Launched in 2018, the organisation Travel Without Plastic works with hotels and other tourism businesses looking to reduce plastic in their supply chains or go plastic-free. I spoke with their founder, Jo Hendrickx.
Jeremy: Why did you create this initiative?
Jo: Having worked for over 7 years supporting hotels with sustainability initiatives and preparing them for certifications such as Travelife, I was quite surprised to find that so many accommodation providers were still using single-use plastics across their operations. The tipping point came during a trip to the United States in 2017 where I experienced what can only be described as a Styrofoam breakfast. There wasn’t a single reusable item in the breakfast room. Plates, bowls and coffee cups were all made from Styrofoam and the plastic cutlery was all individually wrapped in plastic sleeves. Watching the waste pile up in front of my eyes as each hotel guest cleared away their table was shocking, I just thought there has to be a better way.
I found that there are a number of reasons that hotels continue to choose single-use items over reusable ones, ranging from not having the financial resources to invest in commercial dish-washing facilities, to a perception that any changes might impact health and safety.
With a background in health, safety and quality auditing together with 10 years of working in the sustainable tourism field, I knew that I could create a set of practical resources that would help hotels to reduce or eliminate unnecessary plastics without compromising health, safety or quality and that’s what I set about doing. I drew on the experience of others in the industry and partnered with Rachel McCaffery of Green Case Consulting and Nancy Brock, an independent sustainability consultant to create the Let’s Reduce Single-Use Guide and Tool Kit for Hotels and Accommodations which we launched on 5th June this year to celebrate World Environment Day.
Jeremy: Can you give us some more info on the resources you have created?
Jo: We wanted to create tools that could be used by hotels and accommodations all over the world to be able to make a huge positive impact. Our goal is to prevent one billion items of single-use plastic from going to landfill by 2020. For this to be possible our tools needed to be simple, accessible and fairly self-explanatory, so that hotels can easily get on with making the changes without the need for consultation or on-site assistance (although we do offer this service to hotels that would like to work with us directly).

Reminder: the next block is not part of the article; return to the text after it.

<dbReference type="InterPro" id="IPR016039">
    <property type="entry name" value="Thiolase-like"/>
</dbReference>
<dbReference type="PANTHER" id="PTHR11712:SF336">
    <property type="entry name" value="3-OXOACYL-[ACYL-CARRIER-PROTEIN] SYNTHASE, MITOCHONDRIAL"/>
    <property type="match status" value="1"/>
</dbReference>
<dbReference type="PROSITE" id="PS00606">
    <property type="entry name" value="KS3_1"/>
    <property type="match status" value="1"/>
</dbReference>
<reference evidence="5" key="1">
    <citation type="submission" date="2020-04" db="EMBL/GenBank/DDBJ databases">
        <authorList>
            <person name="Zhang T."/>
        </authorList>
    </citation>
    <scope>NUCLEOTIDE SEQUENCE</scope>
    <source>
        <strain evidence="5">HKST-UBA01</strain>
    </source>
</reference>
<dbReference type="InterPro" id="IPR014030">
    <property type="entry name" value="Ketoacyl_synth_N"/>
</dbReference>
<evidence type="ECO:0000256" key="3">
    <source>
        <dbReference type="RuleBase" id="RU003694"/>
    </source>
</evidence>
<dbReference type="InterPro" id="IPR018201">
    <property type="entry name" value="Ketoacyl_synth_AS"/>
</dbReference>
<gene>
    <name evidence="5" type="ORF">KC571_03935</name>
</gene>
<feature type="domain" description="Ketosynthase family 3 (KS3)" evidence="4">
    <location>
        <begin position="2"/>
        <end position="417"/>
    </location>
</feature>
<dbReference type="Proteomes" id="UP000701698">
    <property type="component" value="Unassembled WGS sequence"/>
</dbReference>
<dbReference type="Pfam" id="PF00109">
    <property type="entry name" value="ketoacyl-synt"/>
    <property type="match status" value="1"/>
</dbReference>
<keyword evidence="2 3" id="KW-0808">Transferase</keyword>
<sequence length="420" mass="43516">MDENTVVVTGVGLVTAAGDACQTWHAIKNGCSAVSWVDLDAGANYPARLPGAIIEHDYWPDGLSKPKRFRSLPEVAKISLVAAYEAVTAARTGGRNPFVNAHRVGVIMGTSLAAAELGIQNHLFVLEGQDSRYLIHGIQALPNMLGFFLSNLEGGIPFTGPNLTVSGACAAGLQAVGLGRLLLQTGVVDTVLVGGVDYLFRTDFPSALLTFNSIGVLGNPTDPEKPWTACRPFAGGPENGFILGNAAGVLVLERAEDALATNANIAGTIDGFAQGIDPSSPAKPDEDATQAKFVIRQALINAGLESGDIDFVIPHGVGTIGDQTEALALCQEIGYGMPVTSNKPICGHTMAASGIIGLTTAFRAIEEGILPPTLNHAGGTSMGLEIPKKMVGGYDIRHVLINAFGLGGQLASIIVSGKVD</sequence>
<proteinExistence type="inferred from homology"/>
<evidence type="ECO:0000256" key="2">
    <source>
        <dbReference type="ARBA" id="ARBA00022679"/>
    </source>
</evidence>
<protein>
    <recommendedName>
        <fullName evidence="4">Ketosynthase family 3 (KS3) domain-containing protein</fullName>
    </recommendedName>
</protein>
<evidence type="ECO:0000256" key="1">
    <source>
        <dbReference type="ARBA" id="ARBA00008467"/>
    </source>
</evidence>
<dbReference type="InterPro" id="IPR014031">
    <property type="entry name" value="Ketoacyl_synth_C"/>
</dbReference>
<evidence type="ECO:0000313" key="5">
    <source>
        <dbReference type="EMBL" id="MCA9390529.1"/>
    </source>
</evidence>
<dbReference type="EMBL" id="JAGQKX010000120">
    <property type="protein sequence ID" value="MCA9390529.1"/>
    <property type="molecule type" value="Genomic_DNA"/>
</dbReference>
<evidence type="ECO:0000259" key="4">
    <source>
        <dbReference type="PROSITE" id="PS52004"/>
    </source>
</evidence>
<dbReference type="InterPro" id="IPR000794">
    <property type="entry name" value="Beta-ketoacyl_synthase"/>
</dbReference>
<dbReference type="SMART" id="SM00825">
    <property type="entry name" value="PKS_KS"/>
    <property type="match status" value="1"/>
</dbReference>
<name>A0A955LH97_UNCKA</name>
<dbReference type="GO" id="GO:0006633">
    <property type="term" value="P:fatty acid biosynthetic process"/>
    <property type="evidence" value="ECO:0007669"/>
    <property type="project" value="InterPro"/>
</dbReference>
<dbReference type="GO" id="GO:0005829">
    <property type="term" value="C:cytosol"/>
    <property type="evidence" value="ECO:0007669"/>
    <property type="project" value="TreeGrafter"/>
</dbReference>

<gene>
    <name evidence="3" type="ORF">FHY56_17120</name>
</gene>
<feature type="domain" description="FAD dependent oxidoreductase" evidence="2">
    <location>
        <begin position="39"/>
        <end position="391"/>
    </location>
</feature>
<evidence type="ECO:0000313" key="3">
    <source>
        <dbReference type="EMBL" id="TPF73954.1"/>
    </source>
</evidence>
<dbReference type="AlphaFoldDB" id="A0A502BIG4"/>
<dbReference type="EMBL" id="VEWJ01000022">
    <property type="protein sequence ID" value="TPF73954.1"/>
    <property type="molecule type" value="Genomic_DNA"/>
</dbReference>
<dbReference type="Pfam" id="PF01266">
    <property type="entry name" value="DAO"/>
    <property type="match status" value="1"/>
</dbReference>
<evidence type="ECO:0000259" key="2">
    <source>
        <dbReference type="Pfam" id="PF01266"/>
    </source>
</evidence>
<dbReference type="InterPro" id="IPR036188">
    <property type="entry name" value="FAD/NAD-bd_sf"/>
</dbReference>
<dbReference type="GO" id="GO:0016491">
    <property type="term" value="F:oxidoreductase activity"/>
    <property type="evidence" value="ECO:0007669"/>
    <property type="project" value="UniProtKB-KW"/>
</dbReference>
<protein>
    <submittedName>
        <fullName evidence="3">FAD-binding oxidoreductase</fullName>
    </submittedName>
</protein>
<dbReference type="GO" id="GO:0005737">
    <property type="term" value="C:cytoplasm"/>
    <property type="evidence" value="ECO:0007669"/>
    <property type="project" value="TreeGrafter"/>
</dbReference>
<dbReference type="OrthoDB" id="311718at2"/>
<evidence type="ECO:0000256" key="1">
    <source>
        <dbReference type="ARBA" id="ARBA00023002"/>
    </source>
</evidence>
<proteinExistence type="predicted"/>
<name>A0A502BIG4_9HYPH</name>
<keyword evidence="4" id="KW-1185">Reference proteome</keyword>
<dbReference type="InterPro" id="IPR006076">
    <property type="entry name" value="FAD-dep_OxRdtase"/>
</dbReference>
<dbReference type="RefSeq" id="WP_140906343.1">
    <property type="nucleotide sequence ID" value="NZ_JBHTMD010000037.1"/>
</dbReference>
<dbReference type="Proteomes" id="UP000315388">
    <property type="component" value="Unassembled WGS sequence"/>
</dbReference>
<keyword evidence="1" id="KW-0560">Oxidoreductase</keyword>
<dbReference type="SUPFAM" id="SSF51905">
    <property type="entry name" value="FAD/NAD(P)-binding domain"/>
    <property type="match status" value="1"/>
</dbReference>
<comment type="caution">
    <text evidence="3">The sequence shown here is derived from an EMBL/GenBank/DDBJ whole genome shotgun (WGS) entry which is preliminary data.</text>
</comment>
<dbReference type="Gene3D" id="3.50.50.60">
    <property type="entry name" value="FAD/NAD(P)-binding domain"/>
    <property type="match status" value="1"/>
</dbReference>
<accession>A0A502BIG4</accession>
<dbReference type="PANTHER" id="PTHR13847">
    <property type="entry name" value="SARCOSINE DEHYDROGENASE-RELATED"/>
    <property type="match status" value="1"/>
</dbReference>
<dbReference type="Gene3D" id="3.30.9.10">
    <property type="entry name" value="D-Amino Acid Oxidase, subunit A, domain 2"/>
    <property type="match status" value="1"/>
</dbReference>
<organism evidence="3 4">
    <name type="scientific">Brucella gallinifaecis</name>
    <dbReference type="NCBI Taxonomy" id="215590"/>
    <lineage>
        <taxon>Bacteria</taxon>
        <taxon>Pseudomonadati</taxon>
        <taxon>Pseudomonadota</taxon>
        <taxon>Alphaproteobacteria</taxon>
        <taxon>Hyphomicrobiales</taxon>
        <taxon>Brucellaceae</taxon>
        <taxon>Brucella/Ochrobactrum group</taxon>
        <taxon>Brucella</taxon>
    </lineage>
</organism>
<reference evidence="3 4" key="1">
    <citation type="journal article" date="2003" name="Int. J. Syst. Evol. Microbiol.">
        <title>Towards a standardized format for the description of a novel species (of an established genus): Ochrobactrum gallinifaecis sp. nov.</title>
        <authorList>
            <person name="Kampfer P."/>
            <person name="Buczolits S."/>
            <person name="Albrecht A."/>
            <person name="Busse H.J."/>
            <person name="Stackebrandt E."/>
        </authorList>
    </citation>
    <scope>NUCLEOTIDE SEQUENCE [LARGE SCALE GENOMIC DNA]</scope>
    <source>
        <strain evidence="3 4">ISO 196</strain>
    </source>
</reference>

The toolkit includes:
- The Let’s Reduce Single-Use Guide – which goes into the detail of the issues with single-use plastics and identifies the pros and the cons of the alternatives, breaking them down into no cost, low cost and investment opportunities. We share some of our Top Tips for implementation as well as a detailed case study.
- A self-assessment questionnaire – this is broken down into hospitality departments sections such as housekeeping, purchasing, food & beverage etc. which enables the hotel to identify exactly where plastic is being used throughout their operations.
- A cost v consumption spreadsheet – which allows the hotel to calculate how many items of plastic are being used and the financial cost to the business. After undertaking both of these exercises, the hotel management team can make an informed decision on which changes they would like to prioritise in order to make the maximum possible impact, both in terms of environmental savings and cost savings.